All Things Being Equal

Korea times
Andrei Lankov

Those who joined the Communist movement in its early, heroic stage might have had a lot of shortcomings. They could be (and often indeed were) brutal, manipulative, and over-ambitious. But one cannot deny that they believed in a lofty ideal. They hated the world because of the gross material inequalities they saw first-hand.

They believed that under a capitalist system underdogs were treated unfairly, and they wanted to bring about a great change _ one that would put an end to the sufferings of the poor, and finally establish a society of equality and prosperity.

Contrary to what the early Communists wanted to think of themselves, few of them came from the ranks of the underdogs _ the vast majority of the first generation of Communists were born in comfortable middle class or landowning families. But perhaps this makes them even more worth of respect: after all, these people risked their lives and sacrificed their privileges to bestow a happier life on fellow human beings.

However, history is rich with ironies. Once these youthful idealists took power, they began to change, and the system they created began to re-produce the inequality it was supposed to destroy.

In the early stages of the Communist revolutions in countries like Russia and China, the party cadres indeed led a life not so different from that of the common people. But soon they discovered that maintaining their daily life was time-consuming, especially in a shortage-ridden socialist society. Thus, as a matter of course, the emerging bureaucracy began to distribute more and more perks between its members.

Once a truly manipulative leader (Stalin, a great Machiavellian, is probably the best example) reached power, he began to use these perks to ensure the support of the bureaucracy, corrupting them even further. Very soon, a socialist country developed an extensive network of shops, hotels, service centers, and hospitals for the exclusive use of the elite.

In the Soviet Union, by the early 1930s, cadres came to live a life that distinguished them from commoners. In the days of the widespread famine they enjoyed a good supply of food. They were attended to by the best doctors, without the need of spending long hours in queues. They were allocated best drugs, unavailable to the lesser folk, and could take holidays in special resorts.

When the Soviet armies took over a large part of the globe in the late 1940s, they exported the then Soviet system wholesale, so in the newly established Communist countries cadres enjoyed considerable privileges right from the beginning.

North Korea was no exception. By the late 1940s, the top officials were receiving special rations that allowed them to eat meat daily, they lived in huge houses, usually appropriated from the former Japanese officials, had servants, and sent their children to special schools that were off-limits for the average Kim family.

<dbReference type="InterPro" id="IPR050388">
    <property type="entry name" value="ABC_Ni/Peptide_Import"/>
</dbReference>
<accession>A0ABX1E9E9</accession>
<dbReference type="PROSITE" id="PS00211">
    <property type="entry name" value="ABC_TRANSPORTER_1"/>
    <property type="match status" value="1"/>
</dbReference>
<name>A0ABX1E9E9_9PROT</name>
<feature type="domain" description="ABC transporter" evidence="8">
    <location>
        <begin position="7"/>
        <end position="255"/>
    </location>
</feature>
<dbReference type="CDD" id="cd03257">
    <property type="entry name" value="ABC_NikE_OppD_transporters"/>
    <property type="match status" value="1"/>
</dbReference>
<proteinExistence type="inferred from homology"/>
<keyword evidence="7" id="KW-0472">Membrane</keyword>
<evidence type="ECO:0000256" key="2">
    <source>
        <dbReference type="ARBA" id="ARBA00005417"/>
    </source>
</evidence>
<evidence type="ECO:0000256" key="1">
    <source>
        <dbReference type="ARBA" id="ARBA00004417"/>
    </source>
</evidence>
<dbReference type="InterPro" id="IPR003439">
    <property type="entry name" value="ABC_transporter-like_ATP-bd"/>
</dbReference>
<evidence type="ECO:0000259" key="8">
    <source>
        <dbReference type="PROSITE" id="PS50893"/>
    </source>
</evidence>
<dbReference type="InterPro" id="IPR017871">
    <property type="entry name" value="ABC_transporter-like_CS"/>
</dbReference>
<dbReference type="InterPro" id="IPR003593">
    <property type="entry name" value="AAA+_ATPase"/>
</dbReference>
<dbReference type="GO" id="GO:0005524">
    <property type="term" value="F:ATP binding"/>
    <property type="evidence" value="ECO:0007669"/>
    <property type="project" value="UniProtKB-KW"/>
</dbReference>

I always wonder how the former enemies of all privileges did not notice their own transformation. Perhaps, some of them actually did, but the majority took the new privileges as if they were their due. After all, did not they suffer for the new system? So, it was only just that this system rewarded them for their sacrifice _ or so they believed.

How bad was the inequality? I am afraid this is one of many questions that cannot be answered with any great precision. No Gini coefficient can be calculated, because in a state socialist economy access to goods matters more than money.

On paper, a bureaucrat could easily have the same income as a skilled worker. However, in real life, their living standards would be vastly different since the bureaucrat had access to many goods that a humble worker could not buy (or had to buy at a high black market price).

In the late 1980s, before the collapse of the North Korean state economy, a Party secretary (that is, a CEO) of a large plant received some 250 won a month, while a skilled worker at the same plant had a salary of 100 won. However, the CEO was given rationing coupons for meat, fish, and eggs _ products that were available to a humble worker only a few times a year.

The CEO received rations of beer and filtered cigarettes. He lived in a large comfortable apartment provided free of charge. He could be certain that his children would go to a good college in Pyongyang _ perhaps, even to the Kim Il-sung University. All these were beyond the reach of a worker.

Thus, the difference was far greater than the formal wage differential (100:250) would suggest, but it could not be measured with any precision. One can speculate that this difference was still smaller than it was in most capitalist countries.

This indeed seems to be the case, but even a statement such as this is difficult to prove, since no economic and social indicators can take into account the non-market distribution of goods, so overwhelmingly important in a state socialist economy.

Thus, socialism, built according to Marxist-Leninist blueprints, produced a society where inequality was re-born, albeit in a somewhat diminished form. The system had another bad feature: the ruling elite tended to develop into a hereditary caste, with children of officials becoming officials.

The chances for social promotion in the socialist system diminished as the time went by, and eventually those chances became smaller than would be the case under capitalism. But that is another story…


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